Blood Saved Babies: James Harrison Saved 2 Million Babies With ‘Golden Arm’
A man’s blood saved babies for the past six decades.
According to CNN, James Harrison is known as “the man with the golden arm.” The 78-year-old Australian resident has been donating blood plasma almost every week since he was young. He says that a traumatic life experience that involved him being saved by donated blood from other people inspired him to pay it forward.
“In 1951, I had a chest operation where they removed a lung — and I was 14. When I came out of the operation, or a couple days after, my father was explaining what had happened. He said I had (received) 13 units (liters) of blood and my life had been saved by unknown people. He was a donor himself, so I said when I’m old enough, I’ll become a blood donor.”
Little did Mr. Harrison know that his weekly trip to the blood bank would help so many people.
— CNN (@CNN) June 9, 2015
— CNN International (@cnni) June 9, 2015
Harrison’s blood saved babies, particularly, as it was soon learned that his blood could help pregnant women suffering from rhesus disease.
“Rhesus disease happens when a pregnant woman has rhesus-negative blood (RhD negative) and the baby in her womb has rhesus-positive blood (RhD positive), inherited from its father. If the mother has been sensitized to rhesus-positive blood, usually during a previous pregnancy with [a] rhesus-positive baby, she may produce antibodies that destroy the baby’s ‘foreign’ blood cells.”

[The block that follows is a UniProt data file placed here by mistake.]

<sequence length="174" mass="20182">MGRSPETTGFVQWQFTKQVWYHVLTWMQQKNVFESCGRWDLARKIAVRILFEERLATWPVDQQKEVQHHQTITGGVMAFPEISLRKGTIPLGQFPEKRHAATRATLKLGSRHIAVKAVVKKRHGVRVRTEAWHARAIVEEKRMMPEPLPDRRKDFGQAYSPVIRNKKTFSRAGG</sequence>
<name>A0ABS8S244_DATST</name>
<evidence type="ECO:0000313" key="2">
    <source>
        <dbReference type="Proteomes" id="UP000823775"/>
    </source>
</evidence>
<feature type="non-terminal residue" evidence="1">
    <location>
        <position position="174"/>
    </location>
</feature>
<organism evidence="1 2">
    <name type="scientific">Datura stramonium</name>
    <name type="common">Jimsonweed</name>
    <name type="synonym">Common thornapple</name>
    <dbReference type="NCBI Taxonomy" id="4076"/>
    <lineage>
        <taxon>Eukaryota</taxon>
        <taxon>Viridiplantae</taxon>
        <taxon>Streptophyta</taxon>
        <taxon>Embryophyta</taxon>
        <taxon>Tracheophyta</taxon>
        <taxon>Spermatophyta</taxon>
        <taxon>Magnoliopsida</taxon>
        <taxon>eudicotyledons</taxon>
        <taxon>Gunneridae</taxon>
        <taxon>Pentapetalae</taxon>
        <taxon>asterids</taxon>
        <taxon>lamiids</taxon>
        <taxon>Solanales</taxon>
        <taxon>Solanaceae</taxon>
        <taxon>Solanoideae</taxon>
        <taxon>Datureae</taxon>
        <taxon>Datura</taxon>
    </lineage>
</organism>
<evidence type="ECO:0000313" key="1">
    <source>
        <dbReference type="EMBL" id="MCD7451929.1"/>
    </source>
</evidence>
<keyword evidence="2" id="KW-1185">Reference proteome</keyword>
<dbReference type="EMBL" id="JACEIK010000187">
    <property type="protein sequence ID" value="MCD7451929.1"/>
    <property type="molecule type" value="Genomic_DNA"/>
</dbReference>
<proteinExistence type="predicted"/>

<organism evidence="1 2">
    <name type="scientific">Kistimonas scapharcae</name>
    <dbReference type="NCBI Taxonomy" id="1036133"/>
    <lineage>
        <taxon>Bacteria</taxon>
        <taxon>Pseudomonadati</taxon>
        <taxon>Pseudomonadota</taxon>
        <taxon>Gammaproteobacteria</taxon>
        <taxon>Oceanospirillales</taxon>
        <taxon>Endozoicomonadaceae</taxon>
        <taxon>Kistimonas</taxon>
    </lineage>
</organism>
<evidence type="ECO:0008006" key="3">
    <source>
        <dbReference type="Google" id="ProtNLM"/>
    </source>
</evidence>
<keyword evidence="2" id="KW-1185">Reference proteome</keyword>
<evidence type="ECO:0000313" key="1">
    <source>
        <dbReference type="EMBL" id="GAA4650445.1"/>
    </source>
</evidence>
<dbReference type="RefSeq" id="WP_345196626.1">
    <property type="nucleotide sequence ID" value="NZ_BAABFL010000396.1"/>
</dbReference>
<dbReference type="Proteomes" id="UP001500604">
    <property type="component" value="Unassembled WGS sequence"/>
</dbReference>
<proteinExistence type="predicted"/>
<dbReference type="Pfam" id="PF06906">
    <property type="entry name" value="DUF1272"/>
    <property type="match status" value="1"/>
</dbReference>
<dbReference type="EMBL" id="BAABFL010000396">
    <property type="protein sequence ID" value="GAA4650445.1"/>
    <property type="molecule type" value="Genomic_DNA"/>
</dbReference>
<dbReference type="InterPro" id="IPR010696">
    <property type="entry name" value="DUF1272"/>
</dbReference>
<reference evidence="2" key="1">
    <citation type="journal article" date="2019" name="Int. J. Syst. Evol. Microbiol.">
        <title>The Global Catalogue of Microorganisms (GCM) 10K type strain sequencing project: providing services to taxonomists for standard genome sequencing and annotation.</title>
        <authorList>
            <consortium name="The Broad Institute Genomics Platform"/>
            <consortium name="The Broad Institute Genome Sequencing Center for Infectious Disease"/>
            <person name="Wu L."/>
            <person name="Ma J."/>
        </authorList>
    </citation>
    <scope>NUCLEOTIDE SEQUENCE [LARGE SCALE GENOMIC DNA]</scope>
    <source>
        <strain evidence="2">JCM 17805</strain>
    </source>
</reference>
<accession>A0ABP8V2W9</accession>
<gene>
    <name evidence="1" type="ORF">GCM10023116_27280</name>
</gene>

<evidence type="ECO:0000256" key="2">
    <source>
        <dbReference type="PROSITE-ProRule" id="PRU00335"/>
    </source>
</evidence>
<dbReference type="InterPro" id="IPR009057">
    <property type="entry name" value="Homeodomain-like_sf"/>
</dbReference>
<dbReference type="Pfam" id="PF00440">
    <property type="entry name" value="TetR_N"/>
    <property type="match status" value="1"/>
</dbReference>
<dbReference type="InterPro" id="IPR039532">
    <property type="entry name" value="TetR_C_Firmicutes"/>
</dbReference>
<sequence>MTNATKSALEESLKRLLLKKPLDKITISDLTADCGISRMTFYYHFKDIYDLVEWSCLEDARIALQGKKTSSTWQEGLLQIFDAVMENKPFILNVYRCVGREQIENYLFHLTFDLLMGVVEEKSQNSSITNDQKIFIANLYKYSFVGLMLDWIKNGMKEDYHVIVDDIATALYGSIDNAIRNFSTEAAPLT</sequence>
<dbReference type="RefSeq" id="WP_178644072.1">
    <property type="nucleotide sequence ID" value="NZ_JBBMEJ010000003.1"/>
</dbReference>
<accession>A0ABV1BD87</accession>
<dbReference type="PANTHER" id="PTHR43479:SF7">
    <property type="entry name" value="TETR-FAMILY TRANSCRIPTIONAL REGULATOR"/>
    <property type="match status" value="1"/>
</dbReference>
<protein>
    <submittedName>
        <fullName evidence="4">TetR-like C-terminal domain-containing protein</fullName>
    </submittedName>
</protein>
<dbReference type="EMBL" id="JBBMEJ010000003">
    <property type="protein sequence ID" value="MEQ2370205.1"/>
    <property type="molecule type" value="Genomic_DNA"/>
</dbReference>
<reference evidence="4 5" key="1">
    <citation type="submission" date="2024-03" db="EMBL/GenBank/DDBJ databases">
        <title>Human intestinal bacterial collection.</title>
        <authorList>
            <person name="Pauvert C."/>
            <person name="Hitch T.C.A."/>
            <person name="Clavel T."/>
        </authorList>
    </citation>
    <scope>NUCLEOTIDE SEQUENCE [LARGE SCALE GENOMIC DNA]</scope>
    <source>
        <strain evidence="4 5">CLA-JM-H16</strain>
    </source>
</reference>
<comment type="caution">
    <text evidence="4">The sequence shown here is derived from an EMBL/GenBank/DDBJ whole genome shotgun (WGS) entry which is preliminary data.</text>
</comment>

Harrison had an “unusual antibody” in his blood, and he agreed to work with doctors to develop a vaccine using these antibodies. In the process, doctors estimate that over two million babies’ lives have been saved. According to WHO TV, Harrison is one of only about 50 people in Australia to have these antibodies.
Believe it or not, this isn’t an easy process for Harrison, even after all these years. While he absolutely loves being able to give back in such a way, he does not like having blood taken and, to this day, he still doesn’t look at the needle.
“I look at the ceiling or the nurses, maybe talk to them a bit, but never once have I watched the needle go in my arm. I can’t stand the sight of blood, and I can’t stand pain,” he said.
While everyone’s blood may not help save babies, there is a great need for blood donations. As previously reported by the Inquisitr, a new blood-altering enzyme was recently discovered that could turn everyone into a “universal donor.” That is, everyone’s blood could be made into “Type O.”
[Photo by Christopher Furlong / Getty Images]